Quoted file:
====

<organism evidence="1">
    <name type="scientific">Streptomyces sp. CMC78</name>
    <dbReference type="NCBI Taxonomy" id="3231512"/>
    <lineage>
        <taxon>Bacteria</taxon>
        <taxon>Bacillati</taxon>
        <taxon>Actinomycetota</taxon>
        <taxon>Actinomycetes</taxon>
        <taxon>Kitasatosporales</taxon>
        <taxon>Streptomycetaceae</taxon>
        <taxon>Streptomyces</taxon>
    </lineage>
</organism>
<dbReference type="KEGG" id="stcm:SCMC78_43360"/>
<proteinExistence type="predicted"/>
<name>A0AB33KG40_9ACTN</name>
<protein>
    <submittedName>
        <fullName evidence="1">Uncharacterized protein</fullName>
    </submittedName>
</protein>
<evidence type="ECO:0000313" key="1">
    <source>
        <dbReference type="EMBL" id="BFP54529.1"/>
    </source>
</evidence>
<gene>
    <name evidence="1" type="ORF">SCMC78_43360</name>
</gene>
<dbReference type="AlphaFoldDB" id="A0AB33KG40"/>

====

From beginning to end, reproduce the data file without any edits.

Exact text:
<organism evidence="1">
    <name type="scientific">Streptomyces sp. CMC78</name>
    <dbReference type="NCBI Taxonomy" id="3231512"/>
    <lineage>
        <taxon>Bacteria</taxon>
        <taxon>Bacillati</taxon>
        <taxon>Actinomycetota</taxon>
        <taxon>Actinomycetes</taxon>
        <taxon>Kitasatosporales</taxon>
        <taxon>Streptomycetaceae</taxon>
        <taxon>Streptomyces</taxon>
    </lineage>
</organism>
<dbReference type="KEGG" id="stcm:SCMC78_43360"/>
<proteinExistence type="predicted"/>
<name>A0AB33KG40_9ACTN</name>
<protein>
    <submittedName>
        <fullName evidence="1">Uncharacterized protein</fullName>
    </submittedName>
</protein>
<evidence type="ECO:0000313" key="1">
    <source>
        <dbReference type="EMBL" id="BFP54529.1"/>
    </source>
</evidence>
<gene>
    <name evidence="1" type="ORF">SCMC78_43360</name>
</gene>
<dbReference type="AlphaFoldDB" id="A0AB33KG40"/>